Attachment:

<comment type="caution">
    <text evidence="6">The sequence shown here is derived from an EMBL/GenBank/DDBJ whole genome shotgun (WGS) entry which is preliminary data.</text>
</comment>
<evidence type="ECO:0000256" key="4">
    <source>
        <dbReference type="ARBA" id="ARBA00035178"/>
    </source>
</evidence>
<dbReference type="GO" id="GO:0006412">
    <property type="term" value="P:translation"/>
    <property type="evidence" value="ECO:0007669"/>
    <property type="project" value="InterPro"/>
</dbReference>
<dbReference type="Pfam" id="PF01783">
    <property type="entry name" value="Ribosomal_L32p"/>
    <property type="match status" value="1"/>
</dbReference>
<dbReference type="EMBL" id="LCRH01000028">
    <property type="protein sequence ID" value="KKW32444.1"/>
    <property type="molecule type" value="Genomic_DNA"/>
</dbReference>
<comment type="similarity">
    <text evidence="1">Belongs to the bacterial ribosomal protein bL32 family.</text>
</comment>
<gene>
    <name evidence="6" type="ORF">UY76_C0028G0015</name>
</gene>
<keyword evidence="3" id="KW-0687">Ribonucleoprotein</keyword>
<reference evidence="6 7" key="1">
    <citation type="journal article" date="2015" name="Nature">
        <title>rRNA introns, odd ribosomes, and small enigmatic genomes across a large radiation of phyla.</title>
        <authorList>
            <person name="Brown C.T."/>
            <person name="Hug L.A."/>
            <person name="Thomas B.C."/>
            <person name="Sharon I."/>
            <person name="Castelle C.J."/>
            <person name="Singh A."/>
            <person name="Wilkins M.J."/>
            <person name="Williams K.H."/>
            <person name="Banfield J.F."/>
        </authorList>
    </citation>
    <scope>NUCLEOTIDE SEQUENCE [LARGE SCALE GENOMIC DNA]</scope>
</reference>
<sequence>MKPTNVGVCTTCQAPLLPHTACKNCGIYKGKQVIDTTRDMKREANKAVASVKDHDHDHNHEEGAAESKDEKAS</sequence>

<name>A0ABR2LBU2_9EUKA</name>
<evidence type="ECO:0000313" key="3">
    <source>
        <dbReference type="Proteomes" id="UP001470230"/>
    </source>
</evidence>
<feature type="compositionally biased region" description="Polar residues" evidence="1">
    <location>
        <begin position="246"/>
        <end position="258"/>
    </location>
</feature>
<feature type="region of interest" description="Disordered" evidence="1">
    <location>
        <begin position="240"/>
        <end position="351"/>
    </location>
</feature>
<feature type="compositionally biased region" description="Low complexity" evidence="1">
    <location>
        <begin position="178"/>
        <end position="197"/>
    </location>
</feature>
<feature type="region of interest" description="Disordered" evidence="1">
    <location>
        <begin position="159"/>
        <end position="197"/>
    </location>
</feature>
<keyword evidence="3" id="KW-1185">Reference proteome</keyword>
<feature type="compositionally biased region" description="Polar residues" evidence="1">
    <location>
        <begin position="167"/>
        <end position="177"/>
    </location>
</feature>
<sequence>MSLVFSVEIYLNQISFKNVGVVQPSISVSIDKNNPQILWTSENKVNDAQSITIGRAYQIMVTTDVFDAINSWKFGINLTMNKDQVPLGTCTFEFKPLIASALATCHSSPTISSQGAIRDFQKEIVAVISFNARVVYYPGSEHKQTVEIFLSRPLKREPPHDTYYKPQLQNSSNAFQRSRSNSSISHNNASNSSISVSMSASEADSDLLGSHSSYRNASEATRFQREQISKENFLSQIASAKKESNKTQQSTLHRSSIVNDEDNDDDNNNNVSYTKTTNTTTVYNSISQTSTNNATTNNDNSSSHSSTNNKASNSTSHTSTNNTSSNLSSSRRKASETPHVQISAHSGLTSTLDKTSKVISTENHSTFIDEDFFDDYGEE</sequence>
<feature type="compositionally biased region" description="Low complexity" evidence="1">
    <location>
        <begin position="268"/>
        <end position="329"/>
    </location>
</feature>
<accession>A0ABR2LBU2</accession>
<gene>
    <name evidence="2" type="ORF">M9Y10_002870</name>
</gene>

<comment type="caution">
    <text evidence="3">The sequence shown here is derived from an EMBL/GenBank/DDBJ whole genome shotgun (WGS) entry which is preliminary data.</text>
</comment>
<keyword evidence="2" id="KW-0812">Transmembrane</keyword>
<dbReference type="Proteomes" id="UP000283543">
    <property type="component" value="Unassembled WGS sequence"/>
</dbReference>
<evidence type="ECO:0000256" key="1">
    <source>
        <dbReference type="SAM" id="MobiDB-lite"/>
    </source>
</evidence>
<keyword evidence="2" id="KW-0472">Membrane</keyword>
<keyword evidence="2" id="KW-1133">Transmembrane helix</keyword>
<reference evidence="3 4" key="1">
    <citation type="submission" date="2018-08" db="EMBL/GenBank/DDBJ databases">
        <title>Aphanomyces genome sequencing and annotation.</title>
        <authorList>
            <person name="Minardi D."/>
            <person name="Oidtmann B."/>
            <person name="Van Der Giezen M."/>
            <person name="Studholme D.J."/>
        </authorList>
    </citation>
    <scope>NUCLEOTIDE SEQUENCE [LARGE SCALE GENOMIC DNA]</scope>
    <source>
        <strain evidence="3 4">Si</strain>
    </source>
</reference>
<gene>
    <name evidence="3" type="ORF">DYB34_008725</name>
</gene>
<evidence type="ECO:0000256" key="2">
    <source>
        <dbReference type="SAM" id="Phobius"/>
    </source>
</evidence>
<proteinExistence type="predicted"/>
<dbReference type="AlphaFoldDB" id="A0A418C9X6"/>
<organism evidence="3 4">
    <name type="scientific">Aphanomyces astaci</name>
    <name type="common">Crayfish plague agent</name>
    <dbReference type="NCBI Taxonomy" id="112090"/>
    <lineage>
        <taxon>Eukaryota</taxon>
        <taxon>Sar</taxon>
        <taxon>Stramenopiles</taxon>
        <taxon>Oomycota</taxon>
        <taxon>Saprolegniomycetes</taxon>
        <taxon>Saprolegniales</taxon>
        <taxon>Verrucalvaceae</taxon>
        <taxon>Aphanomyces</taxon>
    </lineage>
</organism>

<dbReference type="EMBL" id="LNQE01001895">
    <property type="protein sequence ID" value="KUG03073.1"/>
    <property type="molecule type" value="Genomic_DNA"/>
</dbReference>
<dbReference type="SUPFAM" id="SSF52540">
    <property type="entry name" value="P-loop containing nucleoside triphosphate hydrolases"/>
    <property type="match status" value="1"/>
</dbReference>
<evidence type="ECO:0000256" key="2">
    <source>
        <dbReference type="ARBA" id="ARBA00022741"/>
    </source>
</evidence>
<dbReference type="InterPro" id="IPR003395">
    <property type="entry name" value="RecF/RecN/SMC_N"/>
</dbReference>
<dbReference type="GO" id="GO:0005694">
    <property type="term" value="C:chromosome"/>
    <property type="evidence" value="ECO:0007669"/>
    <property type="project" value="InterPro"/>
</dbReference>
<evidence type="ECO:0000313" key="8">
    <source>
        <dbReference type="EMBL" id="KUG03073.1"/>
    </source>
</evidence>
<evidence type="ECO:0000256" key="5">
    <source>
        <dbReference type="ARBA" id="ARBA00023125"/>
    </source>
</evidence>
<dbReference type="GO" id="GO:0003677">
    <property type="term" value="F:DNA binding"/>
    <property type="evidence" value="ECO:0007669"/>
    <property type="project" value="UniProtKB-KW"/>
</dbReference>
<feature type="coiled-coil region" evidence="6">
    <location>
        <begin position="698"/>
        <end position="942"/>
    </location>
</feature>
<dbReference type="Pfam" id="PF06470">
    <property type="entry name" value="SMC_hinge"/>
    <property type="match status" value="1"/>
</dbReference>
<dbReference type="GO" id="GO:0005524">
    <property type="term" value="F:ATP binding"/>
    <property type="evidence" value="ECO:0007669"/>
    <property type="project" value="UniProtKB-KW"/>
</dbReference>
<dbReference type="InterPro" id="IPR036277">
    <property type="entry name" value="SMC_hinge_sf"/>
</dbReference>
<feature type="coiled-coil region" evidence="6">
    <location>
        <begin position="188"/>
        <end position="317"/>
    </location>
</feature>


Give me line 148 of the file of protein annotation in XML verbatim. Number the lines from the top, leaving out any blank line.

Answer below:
</organism>